World War One: Cradle of Jazz
Alyn Shipton examines how jazz emerged from ragtime during World War One, asking if the war itself was the catalyst to launch the jazz age.
In 1917, the Original Dixieland Jazz Band made what are generally regarded as the first jazz records. But where did this music come from? What changes were going on during the period of World War One that prompted the musical and social changes that led to the jazz age of the roaring twenties? Alyn Shipton sets out to chart the evolution of jazz from ragtime at a time when few recordings exist to document the emergence of this new musical form.
His journey takes him across America on the TOBA circuit of African-American Theatres, where vaudeville acts and blues singers pioneered musical change, and to Britain and France, where black entertainers offered light relief to those in the grip of the war. We hear from Alyn's historical Radio 3 interviews with big band pioneer Jesse Stone, who formed his first band in 1918, and trumpeter Doc Cheatham, who served his apprenticeship on the wartime theatre circuit, as well as archive interviews with Jelly Roll Morton and Willie "The Lion" Smith.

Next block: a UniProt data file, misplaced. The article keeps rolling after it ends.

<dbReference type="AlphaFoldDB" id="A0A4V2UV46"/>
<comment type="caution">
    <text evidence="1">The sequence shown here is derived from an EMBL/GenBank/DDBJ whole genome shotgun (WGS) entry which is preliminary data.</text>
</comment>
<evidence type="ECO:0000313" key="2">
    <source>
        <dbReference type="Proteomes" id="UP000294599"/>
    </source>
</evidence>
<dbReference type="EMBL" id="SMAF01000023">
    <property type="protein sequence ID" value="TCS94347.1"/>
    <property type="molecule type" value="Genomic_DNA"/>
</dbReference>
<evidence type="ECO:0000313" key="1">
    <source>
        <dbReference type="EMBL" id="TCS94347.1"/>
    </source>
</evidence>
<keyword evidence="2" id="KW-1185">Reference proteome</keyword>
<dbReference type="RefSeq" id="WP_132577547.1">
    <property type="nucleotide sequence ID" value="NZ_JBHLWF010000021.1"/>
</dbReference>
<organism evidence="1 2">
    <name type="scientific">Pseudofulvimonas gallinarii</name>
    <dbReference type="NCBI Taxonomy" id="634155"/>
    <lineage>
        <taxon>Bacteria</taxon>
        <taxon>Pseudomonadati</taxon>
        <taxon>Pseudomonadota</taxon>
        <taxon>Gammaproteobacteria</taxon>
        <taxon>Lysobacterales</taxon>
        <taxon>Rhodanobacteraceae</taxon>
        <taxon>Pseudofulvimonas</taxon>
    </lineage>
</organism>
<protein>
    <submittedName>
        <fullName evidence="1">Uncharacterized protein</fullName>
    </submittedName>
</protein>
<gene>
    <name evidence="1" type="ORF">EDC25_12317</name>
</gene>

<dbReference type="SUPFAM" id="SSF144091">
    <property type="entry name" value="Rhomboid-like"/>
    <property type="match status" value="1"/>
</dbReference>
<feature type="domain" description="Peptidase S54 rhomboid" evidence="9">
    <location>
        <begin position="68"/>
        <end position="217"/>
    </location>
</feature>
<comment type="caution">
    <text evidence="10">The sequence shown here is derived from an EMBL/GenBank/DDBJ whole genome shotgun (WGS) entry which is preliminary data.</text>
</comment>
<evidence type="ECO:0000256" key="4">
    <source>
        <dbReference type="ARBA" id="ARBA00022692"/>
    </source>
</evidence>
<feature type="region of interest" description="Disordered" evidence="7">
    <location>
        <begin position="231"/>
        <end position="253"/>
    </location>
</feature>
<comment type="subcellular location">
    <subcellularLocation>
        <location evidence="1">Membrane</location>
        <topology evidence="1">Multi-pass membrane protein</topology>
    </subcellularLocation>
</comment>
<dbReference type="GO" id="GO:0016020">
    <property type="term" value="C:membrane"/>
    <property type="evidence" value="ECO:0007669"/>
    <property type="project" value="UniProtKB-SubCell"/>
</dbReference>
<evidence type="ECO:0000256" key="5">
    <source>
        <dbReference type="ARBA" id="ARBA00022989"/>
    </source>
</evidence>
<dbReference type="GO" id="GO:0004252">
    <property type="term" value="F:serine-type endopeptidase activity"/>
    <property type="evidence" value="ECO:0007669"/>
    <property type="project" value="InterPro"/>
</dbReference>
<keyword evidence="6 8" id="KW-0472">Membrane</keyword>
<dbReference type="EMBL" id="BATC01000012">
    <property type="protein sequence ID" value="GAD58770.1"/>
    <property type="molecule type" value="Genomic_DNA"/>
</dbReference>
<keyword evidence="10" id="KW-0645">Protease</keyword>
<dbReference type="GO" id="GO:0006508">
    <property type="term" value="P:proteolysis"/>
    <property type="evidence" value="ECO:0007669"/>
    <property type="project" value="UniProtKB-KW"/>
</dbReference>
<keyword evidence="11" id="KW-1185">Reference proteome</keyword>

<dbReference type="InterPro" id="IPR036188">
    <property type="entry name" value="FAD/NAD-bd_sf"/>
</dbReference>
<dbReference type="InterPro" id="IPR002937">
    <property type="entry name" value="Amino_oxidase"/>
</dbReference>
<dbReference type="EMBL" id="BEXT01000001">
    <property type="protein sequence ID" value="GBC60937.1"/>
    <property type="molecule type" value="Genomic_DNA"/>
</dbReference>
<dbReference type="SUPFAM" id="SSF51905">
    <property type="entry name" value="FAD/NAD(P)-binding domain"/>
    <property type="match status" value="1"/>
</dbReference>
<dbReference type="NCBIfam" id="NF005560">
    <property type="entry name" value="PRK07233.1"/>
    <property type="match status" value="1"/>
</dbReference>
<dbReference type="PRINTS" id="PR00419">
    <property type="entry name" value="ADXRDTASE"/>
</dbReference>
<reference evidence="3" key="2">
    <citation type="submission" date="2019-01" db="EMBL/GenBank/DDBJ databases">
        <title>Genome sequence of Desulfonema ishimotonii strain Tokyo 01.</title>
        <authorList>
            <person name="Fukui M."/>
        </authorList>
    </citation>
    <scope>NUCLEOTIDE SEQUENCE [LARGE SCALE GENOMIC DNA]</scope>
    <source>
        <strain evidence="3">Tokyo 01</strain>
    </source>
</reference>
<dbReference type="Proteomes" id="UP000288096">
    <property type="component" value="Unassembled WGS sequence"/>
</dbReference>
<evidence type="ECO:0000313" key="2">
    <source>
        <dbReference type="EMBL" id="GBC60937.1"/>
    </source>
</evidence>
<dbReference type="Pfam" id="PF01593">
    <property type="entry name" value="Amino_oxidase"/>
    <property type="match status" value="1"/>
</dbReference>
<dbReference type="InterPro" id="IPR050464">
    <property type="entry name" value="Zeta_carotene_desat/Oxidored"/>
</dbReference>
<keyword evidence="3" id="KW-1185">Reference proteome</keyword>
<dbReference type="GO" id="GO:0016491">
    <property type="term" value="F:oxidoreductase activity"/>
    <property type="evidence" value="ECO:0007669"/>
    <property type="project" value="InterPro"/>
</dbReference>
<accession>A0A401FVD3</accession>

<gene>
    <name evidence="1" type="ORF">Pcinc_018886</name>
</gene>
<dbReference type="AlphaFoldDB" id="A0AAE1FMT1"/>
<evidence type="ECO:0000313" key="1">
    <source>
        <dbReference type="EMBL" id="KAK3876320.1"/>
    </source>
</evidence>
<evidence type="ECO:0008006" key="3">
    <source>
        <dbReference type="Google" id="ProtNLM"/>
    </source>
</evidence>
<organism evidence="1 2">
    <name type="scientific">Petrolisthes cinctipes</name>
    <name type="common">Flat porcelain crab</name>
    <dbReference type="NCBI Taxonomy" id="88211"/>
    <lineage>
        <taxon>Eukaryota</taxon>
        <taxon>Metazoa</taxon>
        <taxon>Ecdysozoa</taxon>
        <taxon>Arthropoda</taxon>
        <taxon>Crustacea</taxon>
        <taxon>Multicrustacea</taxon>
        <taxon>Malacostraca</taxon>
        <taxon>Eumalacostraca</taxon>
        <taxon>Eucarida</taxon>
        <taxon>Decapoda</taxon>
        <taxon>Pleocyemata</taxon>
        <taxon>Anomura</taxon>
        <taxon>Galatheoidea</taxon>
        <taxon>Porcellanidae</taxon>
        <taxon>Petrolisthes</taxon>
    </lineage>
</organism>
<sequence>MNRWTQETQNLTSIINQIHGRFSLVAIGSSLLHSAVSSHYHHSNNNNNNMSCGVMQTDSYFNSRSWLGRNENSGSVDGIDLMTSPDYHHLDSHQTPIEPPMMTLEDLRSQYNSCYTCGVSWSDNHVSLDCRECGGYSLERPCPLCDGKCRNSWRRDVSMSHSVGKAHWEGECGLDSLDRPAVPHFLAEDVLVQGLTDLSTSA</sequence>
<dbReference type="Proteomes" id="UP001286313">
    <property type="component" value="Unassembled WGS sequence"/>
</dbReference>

There's music from Scott Joplin, James P Johnson, James Reese Europe, and Ma Rainey, plus European recordings by Dan Kildare and Gordon Stretton among others. Alyn also talks to music historians Paul Oliver, James Lincoln Collier and Howard Rye to find out whether the war itself was the catalyst for musical change.